Twenty-first century medical technology has a pill for nearly every illness and ache. Even those who prefer alternative medicines often purchase their cures in liquid or pill form. Most people today have no familiarity with the potential medicinal cures found in their local gardens.
All summer I wait for the start of tomato season. Ripe, juicy and in-season tomatoes taste like sunshine and summer. They are fruity and incomparably rich and refreshing. Supermarket tomatoes have no flavor and are starchy. I do not ever use them in recipes and just wait it out until the real thing comes in season. If you have never tried an in-season, fresh off the vine tomato, I insist that you find a farm stand or farmer’s market and pick some up. When you purchase fresh tomatoes, do not put them in the refrigerator. All that wonderful sugar that is a natural part of the tomato will convert to starch in the refrigerator. That is why store bought tomatoes have a grainy texture and are flavorless. The usually travel great distances in refrigerator trucks and then are store in the stores coolers. YUCK! Purchase fresh, off the vine tomatoes as close to the date you need them to insure the best flavor.
Until recently, the repercussions of converting to Judaism meant more than just renouncing one’s previous religious beliefs. More often than not, a person who converted to Judaism also cut off ties with his/her family (and in many cases the family sought his/her arrest and punishment). Additionally, converts were often forced to forfeit any personal wealth that they might possess. This was a challenge for which the Torah was well prepared. Scripture, in Deuteronomy 10:18, states that God “loves the stranger, giving him food and clothing.” Throughout the Torah, the Jewish people are reminded of the importance of being kind to converts (and widows and orphans). Throughout history, communities often took it upon themselves to help converts support themselves.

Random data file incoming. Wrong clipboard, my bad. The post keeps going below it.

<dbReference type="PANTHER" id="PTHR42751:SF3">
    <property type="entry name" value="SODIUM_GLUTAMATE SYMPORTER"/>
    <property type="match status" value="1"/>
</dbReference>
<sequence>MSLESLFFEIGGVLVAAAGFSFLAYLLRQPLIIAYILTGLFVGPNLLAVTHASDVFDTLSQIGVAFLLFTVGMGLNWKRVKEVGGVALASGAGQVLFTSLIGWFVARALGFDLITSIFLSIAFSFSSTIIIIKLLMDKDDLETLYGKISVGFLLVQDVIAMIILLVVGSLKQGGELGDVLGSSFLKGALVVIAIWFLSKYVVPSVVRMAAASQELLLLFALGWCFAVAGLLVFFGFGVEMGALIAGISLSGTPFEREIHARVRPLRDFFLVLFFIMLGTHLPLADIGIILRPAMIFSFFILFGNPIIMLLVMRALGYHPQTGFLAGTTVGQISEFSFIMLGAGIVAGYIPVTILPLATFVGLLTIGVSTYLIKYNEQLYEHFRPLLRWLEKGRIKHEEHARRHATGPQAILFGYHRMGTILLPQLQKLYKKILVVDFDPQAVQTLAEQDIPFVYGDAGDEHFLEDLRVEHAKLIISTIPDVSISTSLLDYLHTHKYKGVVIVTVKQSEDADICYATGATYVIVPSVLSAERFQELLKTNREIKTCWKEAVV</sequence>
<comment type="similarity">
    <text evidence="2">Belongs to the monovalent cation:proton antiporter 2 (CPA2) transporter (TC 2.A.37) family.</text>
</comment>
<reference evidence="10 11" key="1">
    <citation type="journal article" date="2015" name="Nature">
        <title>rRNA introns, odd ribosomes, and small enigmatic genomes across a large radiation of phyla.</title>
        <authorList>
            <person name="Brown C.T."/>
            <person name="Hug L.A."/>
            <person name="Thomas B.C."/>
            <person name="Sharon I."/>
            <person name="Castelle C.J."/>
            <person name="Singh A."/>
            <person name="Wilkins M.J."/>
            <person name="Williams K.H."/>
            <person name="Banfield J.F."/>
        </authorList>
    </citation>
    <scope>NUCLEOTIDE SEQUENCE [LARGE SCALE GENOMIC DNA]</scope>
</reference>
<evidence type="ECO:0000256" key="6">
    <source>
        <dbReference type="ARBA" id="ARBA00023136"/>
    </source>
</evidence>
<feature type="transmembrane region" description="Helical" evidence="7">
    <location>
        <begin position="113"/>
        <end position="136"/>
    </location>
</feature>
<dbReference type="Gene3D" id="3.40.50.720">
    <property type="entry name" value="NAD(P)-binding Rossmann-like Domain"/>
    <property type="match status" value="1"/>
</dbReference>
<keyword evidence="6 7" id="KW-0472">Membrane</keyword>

We truly owe everything to JDate because, without this wonderful website, we would have never met each other. For that, we are eternally grateful.
The case of Leo Frank is incredibly disturbing.
The Jewish view on healing is that while all healing is in God’s power, the Almighty works His will through human hands. This being the case, it is interesting to note the tone of rebuke in the case recorded in II Chronicles 16:12: “In the 39th year of his reign, Asa was diseased in his feet; his disease was exceeding great; yet in his disease he did not seek God, but [went] to the physicians.” Asa, the third monarch of the Kingdom of Judah, was a righteous king who waged war against idolatry. As a known righteous man, why did he not pray for healing?
“Something Francine wrote in her profile on JDate clued Alex in that she was the diamond in the rough he was searching for, so he chose to send her a Flirt.”
You want your wedding to be the event of the century, right? Your guests should regroup at the following Friday’s Shabbat oneg in the temple’s banquet hall and gush about what an affair the ___stein and ___berg wedding was, yes? Your mother’s mahjong group will hardly get to the game at hand because they’re so busy yenta-ing about the celebration of her daughter’s big day, isn’t that so? Well, all this can come true with a few things to think about when it comes to making the wedding of your dreams for you and avoiding all nightmares for your guests.
Tu B’Av (The Fifteenth of Av) is no longer the well-known holiday on the Jewish calendar that it was in ancient times. In fact, in Talmudic times it was said: “There were no holidays so joyous for the Jewish People as the Fifteenth of Av…” (Ta’anit 26b).
Giving an appropriate gift to a host or hostess is the topic of many an etiquette column. But when one is invited to a Shabbat meal, not just any gift will do.